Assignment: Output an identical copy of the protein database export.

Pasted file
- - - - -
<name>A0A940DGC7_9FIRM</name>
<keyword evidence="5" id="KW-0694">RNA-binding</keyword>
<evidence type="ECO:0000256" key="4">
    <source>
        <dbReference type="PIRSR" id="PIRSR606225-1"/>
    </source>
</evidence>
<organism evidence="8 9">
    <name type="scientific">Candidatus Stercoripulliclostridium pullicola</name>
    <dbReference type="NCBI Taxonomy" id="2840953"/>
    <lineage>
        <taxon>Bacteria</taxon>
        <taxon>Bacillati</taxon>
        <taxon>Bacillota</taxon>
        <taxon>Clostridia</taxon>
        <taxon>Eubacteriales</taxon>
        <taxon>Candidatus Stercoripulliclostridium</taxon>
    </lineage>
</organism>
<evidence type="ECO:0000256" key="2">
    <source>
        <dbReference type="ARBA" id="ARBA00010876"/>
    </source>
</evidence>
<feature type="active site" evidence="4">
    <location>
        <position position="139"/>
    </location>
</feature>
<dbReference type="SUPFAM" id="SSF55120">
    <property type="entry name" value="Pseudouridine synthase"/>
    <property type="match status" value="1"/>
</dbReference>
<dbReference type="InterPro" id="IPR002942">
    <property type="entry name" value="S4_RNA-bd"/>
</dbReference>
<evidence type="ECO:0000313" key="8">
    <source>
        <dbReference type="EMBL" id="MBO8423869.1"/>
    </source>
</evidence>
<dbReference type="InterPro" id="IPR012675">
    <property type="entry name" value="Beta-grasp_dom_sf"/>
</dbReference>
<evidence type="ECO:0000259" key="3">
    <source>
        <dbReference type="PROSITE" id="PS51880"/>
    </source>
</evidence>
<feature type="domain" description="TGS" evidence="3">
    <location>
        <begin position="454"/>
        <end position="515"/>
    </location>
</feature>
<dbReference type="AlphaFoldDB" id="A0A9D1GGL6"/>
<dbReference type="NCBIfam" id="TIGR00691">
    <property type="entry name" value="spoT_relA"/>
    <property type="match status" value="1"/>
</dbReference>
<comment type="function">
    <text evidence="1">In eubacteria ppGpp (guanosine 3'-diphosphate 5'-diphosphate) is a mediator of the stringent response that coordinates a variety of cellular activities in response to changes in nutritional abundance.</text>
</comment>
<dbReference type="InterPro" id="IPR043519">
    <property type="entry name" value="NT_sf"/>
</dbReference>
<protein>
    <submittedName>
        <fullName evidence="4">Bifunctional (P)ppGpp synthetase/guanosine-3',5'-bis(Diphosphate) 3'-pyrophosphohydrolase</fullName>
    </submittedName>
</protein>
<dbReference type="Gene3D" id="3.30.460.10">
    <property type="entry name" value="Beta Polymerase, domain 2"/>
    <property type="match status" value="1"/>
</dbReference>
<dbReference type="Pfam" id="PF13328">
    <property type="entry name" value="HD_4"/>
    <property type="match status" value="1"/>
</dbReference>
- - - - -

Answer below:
<name>A0A940DGC7_9FIRM</name>
<keyword evidence="5" id="KW-0694">RNA-binding</keyword>
<evidence type="ECO:0000256" key="4">
    <source>
        <dbReference type="PIRSR" id="PIRSR606225-1"/>
    </source>
</evidence>
<organism evidence="8 9">
    <name type="scientific">Candidatus Stercoripulliclostridium pullicola</name>
    <dbReference type="NCBI Taxonomy" id="2840953"/>
    <lineage>
        <taxon>Bacteria</taxon>
        <taxon>Bacillati</taxon>
        <taxon>Bacillota</taxon>
        <taxon>Clostridia</taxon>
        <taxon>Eubacteriales</taxon>
        <taxon>Candidatus Stercoripulliclostridium</taxon>
    </lineage>
</organism>
<evidence type="ECO:0000256" key="2">
    <source>
        <dbReference type="ARBA" id="ARBA00010876"/>
    </source>
</evidence>
<feature type="active site" evidence="4">
    <location>
        <position position="139"/>
    </location>
</feature>
<dbReference type="SUPFAM" id="SSF55120">
    <property type="entry name" value="Pseudouridine synthase"/>
    <property type="match status" value="1"/>
</dbReference>
<dbReference type="InterPro" id="IPR002942">
    <property type="entry name" value="S4_RNA-bd"/>
</dbReference>
<evidence type="ECO:0000313" key="8">
    <source>
        <dbReference type="EMBL" id="MBO8423869.1"/>
    </source>
</evidence>
<dbReference type="InterPro" id="IPR012675">
    <property type="entry name" value="Beta-grasp_dom_sf"/>
</dbReference>
<evidence type="ECO:0000259" key="3">
    <source>
        <dbReference type="PROSITE" id="PS51880"/>
    </source>
</evidence>
<feature type="domain" description="TGS" evidence="3">
    <location>
        <begin position="454"/>
        <end position="515"/>
    </location>
</feature>
<dbReference type="AlphaFoldDB" id="A0A9D1GGL6"/>
<dbReference type="NCBIfam" id="TIGR00691">
    <property type="entry name" value="spoT_relA"/>
    <property type="match status" value="1"/>
</dbReference>
<comment type="function">
    <text evidence="1">In eubacteria ppGpp (guanosine 3'-diphosphate 5'-diphosphate) is a mediator of the stringent response that coordinates a variety of cellular activities in response to changes in nutritional abundance.</text>
</comment>
<dbReference type="InterPro" id="IPR043519">
    <property type="entry name" value="NT_sf"/>
</dbReference>
<protein>
    <submittedName>
        <fullName evidence="4">Bifunctional (P)ppGpp synthetase/guanosine-3',5'-bis(Diphosphate) 3'-pyrophosphohydrolase</fullName>
    </submittedName>
</protein>
<dbReference type="Gene3D" id="3.30.460.10">
    <property type="entry name" value="Beta Polymerase, domain 2"/>
    <property type="match status" value="1"/>
</dbReference>
<dbReference type="Pfam" id="PF13328">
    <property type="entry name" value="HD_4"/>
    <property type="match status" value="1"/>
</dbReference>